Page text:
Safely Dealing With Leftovers by Toby Amidor in Food Safety, Healthy Tips, April 10, 2009
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Here are some reminder tips for properly cooling and defrosting leftovers — especially important after digging into a big feast.
Before You Cook It
The last time I left meat out to defrost overnight, my 120-pound German Shepherd ate it! Serves me right for using an incorrect thawing technique — that is, on the counter. Briskets and turkeys are traditional holiday dishes that need particular attention when defrosting. Remember that large items take time to defrost — so make room and plan ahead! Meat is a hazardous food and many contain bacteria such as E. Coli and salmonella. Instead of letting the bacteria party all night and reproduce on your meat (each bacterium doubles every 20 minutes), slow them down by placing them in the refrigerator for about two days before you cook it. To be safe, store on a lower shelf on a tray or wrapped so juices don’t drip onto ready-to-eat foods such as cakes, fruits or veggies.
If the meat is still a little frozen when you need to cook it, run cool water over the meat making sure nothing else is in the sink (the last thing you need to bacteria running on your dishes and sponges — gross!).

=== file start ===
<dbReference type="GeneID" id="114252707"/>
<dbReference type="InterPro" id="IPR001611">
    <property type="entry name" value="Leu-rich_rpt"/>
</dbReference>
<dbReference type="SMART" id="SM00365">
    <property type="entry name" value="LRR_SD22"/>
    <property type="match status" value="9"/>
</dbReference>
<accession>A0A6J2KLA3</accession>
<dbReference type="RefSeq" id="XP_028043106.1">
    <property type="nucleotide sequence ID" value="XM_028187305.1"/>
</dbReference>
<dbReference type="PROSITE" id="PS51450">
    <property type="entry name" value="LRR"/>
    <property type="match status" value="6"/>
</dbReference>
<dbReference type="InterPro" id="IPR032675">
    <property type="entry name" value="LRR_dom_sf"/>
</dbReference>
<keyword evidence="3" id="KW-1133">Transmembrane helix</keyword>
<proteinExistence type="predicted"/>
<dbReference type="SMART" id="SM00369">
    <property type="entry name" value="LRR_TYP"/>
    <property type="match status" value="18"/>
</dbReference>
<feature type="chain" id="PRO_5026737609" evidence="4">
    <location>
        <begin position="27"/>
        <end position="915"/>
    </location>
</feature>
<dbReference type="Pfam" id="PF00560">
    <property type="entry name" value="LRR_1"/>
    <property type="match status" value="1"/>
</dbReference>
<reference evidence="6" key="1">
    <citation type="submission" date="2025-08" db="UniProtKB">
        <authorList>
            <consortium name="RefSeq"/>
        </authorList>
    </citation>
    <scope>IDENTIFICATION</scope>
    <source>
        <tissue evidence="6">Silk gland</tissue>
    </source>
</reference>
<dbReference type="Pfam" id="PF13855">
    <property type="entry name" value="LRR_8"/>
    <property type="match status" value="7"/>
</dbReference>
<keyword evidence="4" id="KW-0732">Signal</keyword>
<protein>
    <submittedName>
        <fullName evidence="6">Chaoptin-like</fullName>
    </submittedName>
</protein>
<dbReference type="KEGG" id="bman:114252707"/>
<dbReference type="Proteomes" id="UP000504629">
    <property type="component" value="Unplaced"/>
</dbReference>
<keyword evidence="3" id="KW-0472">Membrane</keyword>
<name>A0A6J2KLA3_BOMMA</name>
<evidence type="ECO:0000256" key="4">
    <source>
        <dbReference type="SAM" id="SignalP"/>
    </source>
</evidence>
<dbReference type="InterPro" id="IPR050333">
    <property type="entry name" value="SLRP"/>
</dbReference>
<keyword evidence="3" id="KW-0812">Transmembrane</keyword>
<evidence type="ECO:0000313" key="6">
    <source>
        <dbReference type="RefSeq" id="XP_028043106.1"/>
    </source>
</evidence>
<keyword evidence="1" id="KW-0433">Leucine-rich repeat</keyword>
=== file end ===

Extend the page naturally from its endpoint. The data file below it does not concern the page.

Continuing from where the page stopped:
After the Feast
Leaving food out for hours after the festivities is another potential for disaster. Numerous people handled and served themselves from these dishes (I know, a disgusting thought and why I’m not fond of buffets). Make sure you don’t give any of the newly introduced bacteria time to multiply in the food.
Large pieces of leftover meat should be sliced about 2-to-3 inches thick and lined on a tray. Cover and refrigerate immediately. Soups, stews and chili also need to be poured into smaller containers or pots. Stainless steel allows the heat to dissipate easily and is typically used in restaurants.
You can also create an ice bath in your kitchen sink and place the containers on the ice, stirring occasionally. Using a thermometer can help make sure your food has cooled to around 70°F, at which time you can place in the refrigerator loosely covered.
Never place a large stockpot of hot soup in the refrigerator or freezer unless you want your electric bill to skyrocket! The heated food can raise the interior temperature and force your refrigerator to work overtime to cool down again. It can also take several days for the food to cool, making the temperatures perfect for bacteria to grow. Cooked food should not be refrigerated for more than 7 days (FDA recommendation), and some foods such as fish should be eaten with 2-3 days tops.
Reheat only what you need and not the entire batch. This helps maintain freshness and quality to your food. Make sure you bring liquids to a boil, and check the center of warmed-up food with a thermometer to be sure it reaches 165ºF. It shouldn’t take more than two hours to reheat the food so the internal temperature reads 165ºF. This will make sure you got rid of any of those invisible guys that might be lurking, and keep you from regretting digging in again later.